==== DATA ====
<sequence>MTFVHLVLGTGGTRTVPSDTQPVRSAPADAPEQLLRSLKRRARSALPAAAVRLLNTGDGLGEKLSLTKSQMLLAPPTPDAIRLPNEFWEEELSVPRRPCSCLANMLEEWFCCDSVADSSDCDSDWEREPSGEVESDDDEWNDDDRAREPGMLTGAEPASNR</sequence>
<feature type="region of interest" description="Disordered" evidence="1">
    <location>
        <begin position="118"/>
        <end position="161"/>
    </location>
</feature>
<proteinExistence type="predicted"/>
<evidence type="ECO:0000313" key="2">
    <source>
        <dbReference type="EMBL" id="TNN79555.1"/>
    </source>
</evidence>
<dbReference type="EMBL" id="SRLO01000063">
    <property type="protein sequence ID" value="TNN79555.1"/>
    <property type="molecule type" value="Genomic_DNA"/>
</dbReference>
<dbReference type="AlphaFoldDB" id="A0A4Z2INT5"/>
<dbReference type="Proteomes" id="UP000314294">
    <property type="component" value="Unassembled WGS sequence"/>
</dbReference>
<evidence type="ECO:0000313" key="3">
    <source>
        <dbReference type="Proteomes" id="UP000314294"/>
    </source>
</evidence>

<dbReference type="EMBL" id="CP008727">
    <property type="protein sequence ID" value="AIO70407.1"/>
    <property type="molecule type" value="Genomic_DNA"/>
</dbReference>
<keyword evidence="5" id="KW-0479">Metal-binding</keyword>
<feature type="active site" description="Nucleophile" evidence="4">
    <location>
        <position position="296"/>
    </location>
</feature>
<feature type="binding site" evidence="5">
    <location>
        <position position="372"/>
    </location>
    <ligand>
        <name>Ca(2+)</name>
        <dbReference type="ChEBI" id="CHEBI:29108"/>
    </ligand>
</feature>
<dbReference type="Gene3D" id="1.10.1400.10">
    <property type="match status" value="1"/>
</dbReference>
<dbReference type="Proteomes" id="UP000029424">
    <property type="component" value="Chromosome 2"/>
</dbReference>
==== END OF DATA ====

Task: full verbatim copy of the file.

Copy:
<sequence>MTFVHLVLGTGGTRTVPSDTQPVRSAPADAPEQLLRSLKRRARSALPAAAVRLLNTGDGLGEKLSLTKSQMLLAPPTPDAIRLPNEFWEEELSVPRRPCSCLANMLEEWFCCDSVADSSDCDSDWEREPSGEVESDDDEWNDDDRAREPGMLTGAEPASNR</sequence>
<feature type="region of interest" description="Disordered" evidence="1">
    <location>
        <begin position="118"/>
        <end position="161"/>
    </location>
</feature>
<proteinExistence type="predicted"/>
<evidence type="ECO:0000313" key="2">
    <source>
        <dbReference type="EMBL" id="TNN79555.1"/>
    </source>
</evidence>
<dbReference type="EMBL" id="SRLO01000063">
    <property type="protein sequence ID" value="TNN79555.1"/>
    <property type="molecule type" value="Genomic_DNA"/>
</dbReference>
<dbReference type="AlphaFoldDB" id="A0A4Z2INT5"/>
<dbReference type="Proteomes" id="UP000314294">
    <property type="component" value="Unassembled WGS sequence"/>
</dbReference>
<evidence type="ECO:0000313" key="3">
    <source>
        <dbReference type="Proteomes" id="UP000314294"/>
    </source>
</evidence>

<dbReference type="EMBL" id="CP008727">
    <property type="protein sequence ID" value="AIO70407.1"/>
    <property type="molecule type" value="Genomic_DNA"/>
</dbReference>
<keyword evidence="5" id="KW-0479">Metal-binding</keyword>
<feature type="active site" description="Nucleophile" evidence="4">
    <location>
        <position position="296"/>
    </location>
</feature>
<feature type="binding site" evidence="5">
    <location>
        <position position="372"/>
    </location>
    <ligand>
        <name>Ca(2+)</name>
        <dbReference type="ChEBI" id="CHEBI:29108"/>
    </ligand>
</feature>
<dbReference type="Gene3D" id="1.10.1400.10">
    <property type="match status" value="1"/>
</dbReference>
<dbReference type="Proteomes" id="UP000029424">
    <property type="component" value="Chromosome 2"/>
</dbReference>